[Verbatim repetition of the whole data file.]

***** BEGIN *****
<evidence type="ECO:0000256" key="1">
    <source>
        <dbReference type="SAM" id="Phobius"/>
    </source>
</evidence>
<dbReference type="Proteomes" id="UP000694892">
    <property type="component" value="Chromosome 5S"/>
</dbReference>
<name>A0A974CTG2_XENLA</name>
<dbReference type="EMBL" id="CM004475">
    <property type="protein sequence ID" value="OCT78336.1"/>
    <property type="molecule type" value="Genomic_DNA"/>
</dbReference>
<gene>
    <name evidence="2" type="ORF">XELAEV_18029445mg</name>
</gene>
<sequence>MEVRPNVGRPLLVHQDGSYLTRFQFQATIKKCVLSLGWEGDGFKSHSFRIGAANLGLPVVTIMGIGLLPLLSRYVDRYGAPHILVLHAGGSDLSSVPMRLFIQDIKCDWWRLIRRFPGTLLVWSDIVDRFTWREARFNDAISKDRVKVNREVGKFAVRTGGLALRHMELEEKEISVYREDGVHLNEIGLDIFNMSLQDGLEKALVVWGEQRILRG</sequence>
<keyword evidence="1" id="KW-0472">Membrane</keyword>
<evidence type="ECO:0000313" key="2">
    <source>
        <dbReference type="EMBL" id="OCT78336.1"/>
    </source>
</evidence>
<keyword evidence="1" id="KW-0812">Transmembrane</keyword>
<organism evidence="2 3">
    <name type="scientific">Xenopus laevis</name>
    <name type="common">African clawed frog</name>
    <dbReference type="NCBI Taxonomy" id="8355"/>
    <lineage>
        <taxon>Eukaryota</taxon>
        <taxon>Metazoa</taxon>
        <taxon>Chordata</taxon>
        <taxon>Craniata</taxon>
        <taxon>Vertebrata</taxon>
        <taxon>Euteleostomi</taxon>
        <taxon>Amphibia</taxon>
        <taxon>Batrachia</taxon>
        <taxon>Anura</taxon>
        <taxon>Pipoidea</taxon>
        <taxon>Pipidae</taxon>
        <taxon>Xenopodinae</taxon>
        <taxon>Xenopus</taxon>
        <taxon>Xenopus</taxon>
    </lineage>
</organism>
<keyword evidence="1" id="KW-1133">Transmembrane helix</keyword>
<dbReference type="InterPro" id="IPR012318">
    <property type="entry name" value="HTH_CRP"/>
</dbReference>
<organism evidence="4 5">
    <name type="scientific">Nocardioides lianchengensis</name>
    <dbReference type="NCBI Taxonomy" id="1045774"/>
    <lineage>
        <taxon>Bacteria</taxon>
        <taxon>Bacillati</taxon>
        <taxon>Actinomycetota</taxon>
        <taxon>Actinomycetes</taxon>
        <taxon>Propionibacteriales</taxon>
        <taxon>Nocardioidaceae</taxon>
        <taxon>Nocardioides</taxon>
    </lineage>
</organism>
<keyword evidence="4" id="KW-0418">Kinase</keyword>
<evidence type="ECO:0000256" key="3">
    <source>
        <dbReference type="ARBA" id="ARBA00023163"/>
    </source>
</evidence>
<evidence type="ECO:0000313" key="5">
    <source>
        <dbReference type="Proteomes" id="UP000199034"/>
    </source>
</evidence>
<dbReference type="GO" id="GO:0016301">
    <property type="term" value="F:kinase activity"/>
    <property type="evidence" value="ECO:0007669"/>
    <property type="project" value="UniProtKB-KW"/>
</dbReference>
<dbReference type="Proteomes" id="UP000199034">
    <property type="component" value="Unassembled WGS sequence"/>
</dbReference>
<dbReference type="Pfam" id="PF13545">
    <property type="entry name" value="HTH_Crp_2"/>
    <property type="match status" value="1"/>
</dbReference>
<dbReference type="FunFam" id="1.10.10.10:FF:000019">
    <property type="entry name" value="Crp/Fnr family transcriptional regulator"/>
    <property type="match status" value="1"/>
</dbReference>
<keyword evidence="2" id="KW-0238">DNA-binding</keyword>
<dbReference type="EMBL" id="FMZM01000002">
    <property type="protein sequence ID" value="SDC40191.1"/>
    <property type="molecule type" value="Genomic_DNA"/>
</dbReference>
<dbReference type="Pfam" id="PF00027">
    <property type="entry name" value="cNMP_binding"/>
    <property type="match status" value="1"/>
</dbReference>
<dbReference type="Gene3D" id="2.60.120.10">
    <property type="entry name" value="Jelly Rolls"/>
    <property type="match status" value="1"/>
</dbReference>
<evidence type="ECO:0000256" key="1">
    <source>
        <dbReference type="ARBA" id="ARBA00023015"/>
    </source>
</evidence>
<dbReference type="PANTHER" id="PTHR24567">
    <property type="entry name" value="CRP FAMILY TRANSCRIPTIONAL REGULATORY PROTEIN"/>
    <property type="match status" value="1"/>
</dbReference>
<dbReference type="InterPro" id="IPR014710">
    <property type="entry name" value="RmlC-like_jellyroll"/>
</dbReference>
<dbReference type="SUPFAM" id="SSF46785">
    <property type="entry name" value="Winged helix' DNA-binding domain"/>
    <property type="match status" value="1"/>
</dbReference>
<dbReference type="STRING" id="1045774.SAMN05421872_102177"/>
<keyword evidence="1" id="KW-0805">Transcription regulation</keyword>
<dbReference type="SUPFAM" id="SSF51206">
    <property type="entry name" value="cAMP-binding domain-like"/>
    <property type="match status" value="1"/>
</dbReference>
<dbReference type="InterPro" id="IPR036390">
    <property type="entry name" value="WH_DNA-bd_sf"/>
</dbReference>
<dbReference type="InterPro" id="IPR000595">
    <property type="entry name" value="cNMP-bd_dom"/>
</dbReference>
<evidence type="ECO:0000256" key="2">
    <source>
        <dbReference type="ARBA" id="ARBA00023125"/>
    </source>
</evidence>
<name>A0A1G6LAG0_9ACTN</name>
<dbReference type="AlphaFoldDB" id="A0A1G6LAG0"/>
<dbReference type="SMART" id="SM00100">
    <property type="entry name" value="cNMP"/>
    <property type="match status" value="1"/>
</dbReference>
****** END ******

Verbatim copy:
<evidence type="ECO:0000256" key="1">
    <source>
        <dbReference type="SAM" id="Phobius"/>
    </source>
</evidence>
<dbReference type="Proteomes" id="UP000694892">
    <property type="component" value="Chromosome 5S"/>
</dbReference>
<name>A0A974CTG2_XENLA</name>
<dbReference type="EMBL" id="CM004475">
    <property type="protein sequence ID" value="OCT78336.1"/>
    <property type="molecule type" value="Genomic_DNA"/>
</dbReference>
<gene>
    <name evidence="2" type="ORF">XELAEV_18029445mg</name>
</gene>
<sequence>MEVRPNVGRPLLVHQDGSYLTRFQFQATIKKCVLSLGWEGDGFKSHSFRIGAANLGLPVVTIMGIGLLPLLSRYVDRYGAPHILVLHAGGSDLSSVPMRLFIQDIKCDWWRLIRRFPGTLLVWSDIVDRFTWREARFNDAISKDRVKVNREVGKFAVRTGGLALRHMELEEKEISVYREDGVHLNEIGLDIFNMSLQDGLEKALVVWGEQRILRG</sequence>
<keyword evidence="1" id="KW-0472">Membrane</keyword>
<evidence type="ECO:0000313" key="2">
    <source>
        <dbReference type="EMBL" id="OCT78336.1"/>
    </source>
</evidence>
<keyword evidence="1" id="KW-0812">Transmembrane</keyword>
<organism evidence="2 3">
    <name type="scientific">Xenopus laevis</name>
    <name type="common">African clawed frog</name>
    <dbReference type="NCBI Taxonomy" id="8355"/>
    <lineage>
        <taxon>Eukaryota</taxon>
        <taxon>Metazoa</taxon>
        <taxon>Chordata</taxon>
        <taxon>Craniata</taxon>
        <taxon>Vertebrata</taxon>
        <taxon>Euteleostomi</taxon>
        <taxon>Amphibia</taxon>
        <taxon>Batrachia</taxon>
        <taxon>Anura</taxon>
        <taxon>Pipoidea</taxon>
        <taxon>Pipidae</taxon>
        <taxon>Xenopodinae</taxon>
        <taxon>Xenopus</taxon>
        <taxon>Xenopus</taxon>
    </lineage>
</organism>
<keyword evidence="1" id="KW-1133">Transmembrane helix</keyword>
<dbReference type="InterPro" id="IPR012318">
    <property type="entry name" value="HTH_CRP"/>
</dbReference>
<organism evidence="4 5">
    <name type="scientific">Nocardioides lianchengensis</name>
    <dbReference type="NCBI Taxonomy" id="1045774"/>
    <lineage>
        <taxon>Bacteria</taxon>
        <taxon>Bacillati</taxon>
        <taxon>Actinomycetota</taxon>
        <taxon>Actinomycetes</taxon>
        <taxon>Propionibacteriales</taxon>
        <taxon>Nocardioidaceae</taxon>
        <taxon>Nocardioides</taxon>
    </lineage>
</organism>
<keyword evidence="4" id="KW-0418">Kinase</keyword>
<evidence type="ECO:0000256" key="3">
    <source>
        <dbReference type="ARBA" id="ARBA00023163"/>
    </source>
</evidence>
<evidence type="ECO:0000313" key="5">
    <source>
        <dbReference type="Proteomes" id="UP000199034"/>
    </source>
</evidence>
<dbReference type="GO" id="GO:0016301">
    <property type="term" value="F:kinase activity"/>
    <property type="evidence" value="ECO:0007669"/>
    <property type="project" value="UniProtKB-KW"/>
</dbReference>
<dbReference type="Proteomes" id="UP000199034">
    <property type="component" value="Unassembled WGS sequence"/>
</dbReference>
<dbReference type="Pfam" id="PF13545">
    <property type="entry name" value="HTH_Crp_2"/>
    <property type="match status" value="1"/>
</dbReference>
<dbReference type="FunFam" id="1.10.10.10:FF:000019">
    <property type="entry name" value="Crp/Fnr family transcriptional regulator"/>
    <property type="match status" value="1"/>
</dbReference>
<keyword evidence="2" id="KW-0238">DNA-binding</keyword>
<dbReference type="EMBL" id="FMZM01000002">
    <property type="protein sequence ID" value="SDC40191.1"/>
    <property type="molecule type" value="Genomic_DNA"/>
</dbReference>
<dbReference type="Pfam" id="PF00027">
    <property type="entry name" value="cNMP_binding"/>
    <property type="match status" value="1"/>
</dbReference>
<dbReference type="Gene3D" id="2.60.120.10">
    <property type="entry name" value="Jelly Rolls"/>
    <property type="match status" value="1"/>
</dbReference>
<evidence type="ECO:0000256" key="1">
    <source>
        <dbReference type="ARBA" id="ARBA00023015"/>
    </source>
</evidence>
<dbReference type="PANTHER" id="PTHR24567">
    <property type="entry name" value="CRP FAMILY TRANSCRIPTIONAL REGULATORY PROTEIN"/>
    <property type="match status" value="1"/>
</dbReference>
<dbReference type="InterPro" id="IPR014710">
    <property type="entry name" value="RmlC-like_jellyroll"/>
</dbReference>
<dbReference type="SUPFAM" id="SSF46785">
    <property type="entry name" value="Winged helix' DNA-binding domain"/>
    <property type="match status" value="1"/>
</dbReference>
<dbReference type="STRING" id="1045774.SAMN05421872_102177"/>
<keyword evidence="1" id="KW-0805">Transcription regulation</keyword>
<dbReference type="SUPFAM" id="SSF51206">
    <property type="entry name" value="cAMP-binding domain-like"/>
    <property type="match status" value="1"/>
</dbReference>
<dbReference type="InterPro" id="IPR036390">
    <property type="entry name" value="WH_DNA-bd_sf"/>
</dbReference>
<dbReference type="InterPro" id="IPR000595">
    <property type="entry name" value="cNMP-bd_dom"/>
</dbReference>
<evidence type="ECO:0000256" key="2">
    <source>
        <dbReference type="ARBA" id="ARBA00023125"/>
    </source>
</evidence>
<name>A0A1G6LAG0_9ACTN</name>
<dbReference type="AlphaFoldDB" id="A0A1G6LAG0"/>
<dbReference type="SMART" id="SM00100">
    <property type="entry name" value="cNMP"/>
    <property type="match status" value="1"/>
</dbReference>